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  1. Despite being part of Occitania, the regions of Auvergne and Limousin are not normally considered part of southern France. The largest cities of southern France are Marseille, Toulouse, Bordeaux, Nice and Montpellier. The Pyrenees and French Alps are also located in the area, in respectively its southwestern and eastern parts. Corsica, which is south of Continental France and just north of Sardinia, Italy, may also be included. Tourism

  2. The Invasion of Southern France may refer to: the French Revolutionary Wars invasion attempts to defeat the French Revolution. the 1793 War of the Pyrenees, luso-spanish forces supported by the British navy attempted to invade southern France. the 1793 Siege of Toulon, led by a British-backed force of French Emigres.

  3. Although these territories have had these political powers since 1982, when France's decentralisation policy dictated that they be given elected regional councils along with other regional powers, the designation overseas regions dates only to the 2003 constitutional change; indeed, the new wording of the constitution aims to give no precedence to either appellation overseas department or overseas region, although the second is still virtually unused by French media.

    • Physical Geography of Metropolitan France
    • Political Geography
    • Extreme Points
    • See Also
    • External Links


    The French metropolitan territory is relatively large, so the climate is not uniform, giving rise to the following climate nuances: 1. The hot-summer mediterranean climate (Csa) is found along the Gulf of Lion. Summers are hot and dry, while winters are mild and wet. Cities affected by this climate: Arles, Avignon, Fréjus, Hyères, Marseille, Menton, Montpellier, Nice, Perpignan, Toulon. 2. The warm-summer mediterranean climate (Csb) is found in the northern part of Brittany. Summers are warm...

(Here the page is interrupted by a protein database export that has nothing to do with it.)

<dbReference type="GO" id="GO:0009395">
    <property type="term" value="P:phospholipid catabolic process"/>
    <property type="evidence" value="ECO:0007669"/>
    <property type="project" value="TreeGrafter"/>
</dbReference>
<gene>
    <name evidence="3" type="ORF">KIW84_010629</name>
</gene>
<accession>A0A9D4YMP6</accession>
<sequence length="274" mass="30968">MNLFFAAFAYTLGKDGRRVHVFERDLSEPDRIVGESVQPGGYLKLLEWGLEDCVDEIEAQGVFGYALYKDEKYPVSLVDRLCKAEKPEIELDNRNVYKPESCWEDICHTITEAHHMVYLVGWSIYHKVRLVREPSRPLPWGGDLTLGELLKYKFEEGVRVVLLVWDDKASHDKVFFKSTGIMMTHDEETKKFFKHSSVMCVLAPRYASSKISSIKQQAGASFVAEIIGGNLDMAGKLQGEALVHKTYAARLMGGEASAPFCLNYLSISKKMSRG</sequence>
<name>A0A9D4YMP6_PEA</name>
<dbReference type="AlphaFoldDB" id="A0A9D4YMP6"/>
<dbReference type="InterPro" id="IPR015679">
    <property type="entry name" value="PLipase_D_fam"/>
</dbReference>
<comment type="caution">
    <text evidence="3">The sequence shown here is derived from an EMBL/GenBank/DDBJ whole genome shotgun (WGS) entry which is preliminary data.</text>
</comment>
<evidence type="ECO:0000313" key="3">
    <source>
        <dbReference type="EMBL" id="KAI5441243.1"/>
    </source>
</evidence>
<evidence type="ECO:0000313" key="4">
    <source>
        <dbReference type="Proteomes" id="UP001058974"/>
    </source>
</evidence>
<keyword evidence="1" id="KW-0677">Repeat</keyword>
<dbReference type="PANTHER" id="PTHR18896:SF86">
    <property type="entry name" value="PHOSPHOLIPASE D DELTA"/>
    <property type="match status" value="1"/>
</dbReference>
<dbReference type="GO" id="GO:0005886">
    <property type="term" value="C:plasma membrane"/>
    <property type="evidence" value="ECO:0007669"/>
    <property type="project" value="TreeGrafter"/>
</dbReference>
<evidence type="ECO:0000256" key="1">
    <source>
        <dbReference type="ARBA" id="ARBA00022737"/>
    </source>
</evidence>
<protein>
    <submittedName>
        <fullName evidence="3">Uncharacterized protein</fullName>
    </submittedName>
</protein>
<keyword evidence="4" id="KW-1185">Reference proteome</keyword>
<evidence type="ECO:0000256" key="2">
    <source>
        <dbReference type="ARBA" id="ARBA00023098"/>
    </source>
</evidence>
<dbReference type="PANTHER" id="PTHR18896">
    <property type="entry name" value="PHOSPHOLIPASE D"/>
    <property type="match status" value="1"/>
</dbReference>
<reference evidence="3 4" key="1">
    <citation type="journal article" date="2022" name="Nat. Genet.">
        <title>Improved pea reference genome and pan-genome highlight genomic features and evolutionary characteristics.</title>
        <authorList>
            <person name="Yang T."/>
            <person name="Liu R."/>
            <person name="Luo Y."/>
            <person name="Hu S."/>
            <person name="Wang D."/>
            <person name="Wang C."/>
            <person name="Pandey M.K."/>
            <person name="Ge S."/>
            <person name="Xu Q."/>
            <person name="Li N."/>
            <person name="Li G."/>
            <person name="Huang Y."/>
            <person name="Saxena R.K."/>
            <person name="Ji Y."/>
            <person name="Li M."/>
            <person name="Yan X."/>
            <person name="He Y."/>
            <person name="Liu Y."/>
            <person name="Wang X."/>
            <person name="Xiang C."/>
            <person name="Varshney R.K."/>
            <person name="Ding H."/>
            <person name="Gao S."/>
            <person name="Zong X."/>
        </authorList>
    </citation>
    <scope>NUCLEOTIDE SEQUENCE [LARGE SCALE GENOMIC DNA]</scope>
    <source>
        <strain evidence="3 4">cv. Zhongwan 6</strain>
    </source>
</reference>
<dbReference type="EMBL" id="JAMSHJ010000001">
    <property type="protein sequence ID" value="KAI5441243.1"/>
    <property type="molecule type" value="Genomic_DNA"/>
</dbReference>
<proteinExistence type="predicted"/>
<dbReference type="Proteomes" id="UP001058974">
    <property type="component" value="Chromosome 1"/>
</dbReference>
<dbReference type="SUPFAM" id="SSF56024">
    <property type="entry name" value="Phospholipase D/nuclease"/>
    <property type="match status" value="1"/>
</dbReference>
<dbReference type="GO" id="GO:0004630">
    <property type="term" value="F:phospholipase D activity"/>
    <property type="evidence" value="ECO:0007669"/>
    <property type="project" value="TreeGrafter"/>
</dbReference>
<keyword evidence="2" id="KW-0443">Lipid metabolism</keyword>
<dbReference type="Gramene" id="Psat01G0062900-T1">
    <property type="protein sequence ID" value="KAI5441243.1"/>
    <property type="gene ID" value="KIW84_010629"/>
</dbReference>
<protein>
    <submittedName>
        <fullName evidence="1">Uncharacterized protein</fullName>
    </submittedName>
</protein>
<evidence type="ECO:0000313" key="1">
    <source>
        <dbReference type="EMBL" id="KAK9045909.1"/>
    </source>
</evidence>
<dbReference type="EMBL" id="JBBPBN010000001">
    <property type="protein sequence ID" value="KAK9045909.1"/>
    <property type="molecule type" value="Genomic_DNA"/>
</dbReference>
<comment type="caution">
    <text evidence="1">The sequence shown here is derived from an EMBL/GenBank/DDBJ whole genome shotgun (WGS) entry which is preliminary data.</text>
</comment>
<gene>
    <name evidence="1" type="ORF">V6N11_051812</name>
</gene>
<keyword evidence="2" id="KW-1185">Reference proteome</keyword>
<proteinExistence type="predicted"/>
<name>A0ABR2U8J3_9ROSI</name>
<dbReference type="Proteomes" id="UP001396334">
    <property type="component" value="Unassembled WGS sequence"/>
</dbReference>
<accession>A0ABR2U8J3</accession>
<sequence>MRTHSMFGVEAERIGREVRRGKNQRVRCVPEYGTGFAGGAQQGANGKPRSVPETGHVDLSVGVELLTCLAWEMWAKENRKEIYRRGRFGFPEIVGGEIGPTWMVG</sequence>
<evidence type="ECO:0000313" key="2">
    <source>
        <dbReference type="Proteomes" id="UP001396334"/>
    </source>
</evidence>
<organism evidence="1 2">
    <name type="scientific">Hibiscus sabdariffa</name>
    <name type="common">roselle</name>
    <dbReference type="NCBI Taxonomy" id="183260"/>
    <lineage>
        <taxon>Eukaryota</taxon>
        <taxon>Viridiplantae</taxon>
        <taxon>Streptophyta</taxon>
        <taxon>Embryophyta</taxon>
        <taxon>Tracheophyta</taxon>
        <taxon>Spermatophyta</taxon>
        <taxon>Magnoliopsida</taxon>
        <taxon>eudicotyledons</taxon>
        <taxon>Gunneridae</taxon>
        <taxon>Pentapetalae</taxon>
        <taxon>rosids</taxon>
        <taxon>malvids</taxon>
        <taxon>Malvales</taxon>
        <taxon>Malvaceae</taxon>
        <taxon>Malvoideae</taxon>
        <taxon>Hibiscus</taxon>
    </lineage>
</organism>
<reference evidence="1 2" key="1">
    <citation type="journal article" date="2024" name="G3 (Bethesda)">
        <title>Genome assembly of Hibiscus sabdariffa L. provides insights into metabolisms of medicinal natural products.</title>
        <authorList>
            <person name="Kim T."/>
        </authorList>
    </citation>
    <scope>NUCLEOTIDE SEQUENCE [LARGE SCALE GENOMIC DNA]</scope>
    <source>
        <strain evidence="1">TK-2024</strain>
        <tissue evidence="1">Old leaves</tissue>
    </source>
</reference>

Elevation extremes

    1. Lowest point: Étang de Lavalduc, Bouches-du-Rhône-10 m 2. Highest point: Mont Blanc 4,808 m See also: Evolution of highest point of France

    Land use

    1. Arable land: 33.40% 2. Permanent crops: 1.83% 3. Other: 64.77% (2007) Irrigated land: 26,420 km2(2007) Total renewable water resources: 211 km3(2011) Freshwater withdrawal (domestic/industrial/agricultural): 31.62 km3/yr (19%/71%/10%) (512.1 m3/yr per capita) (2009)

    Internal divisions

    France has several levels of internal divisions. The first-level administrative division of Integral France is regions. Besides this the French Republic has sovereignty over several other territories, with various administrative levels. 1. Metropolitan (i.e. European) France is divided into 12 régions and 1 territorial collectivity, Corsica. However, Corsica is referred to as a region in common speech. These regions are subdivided into 96 départements, which are further divided into 320 arron...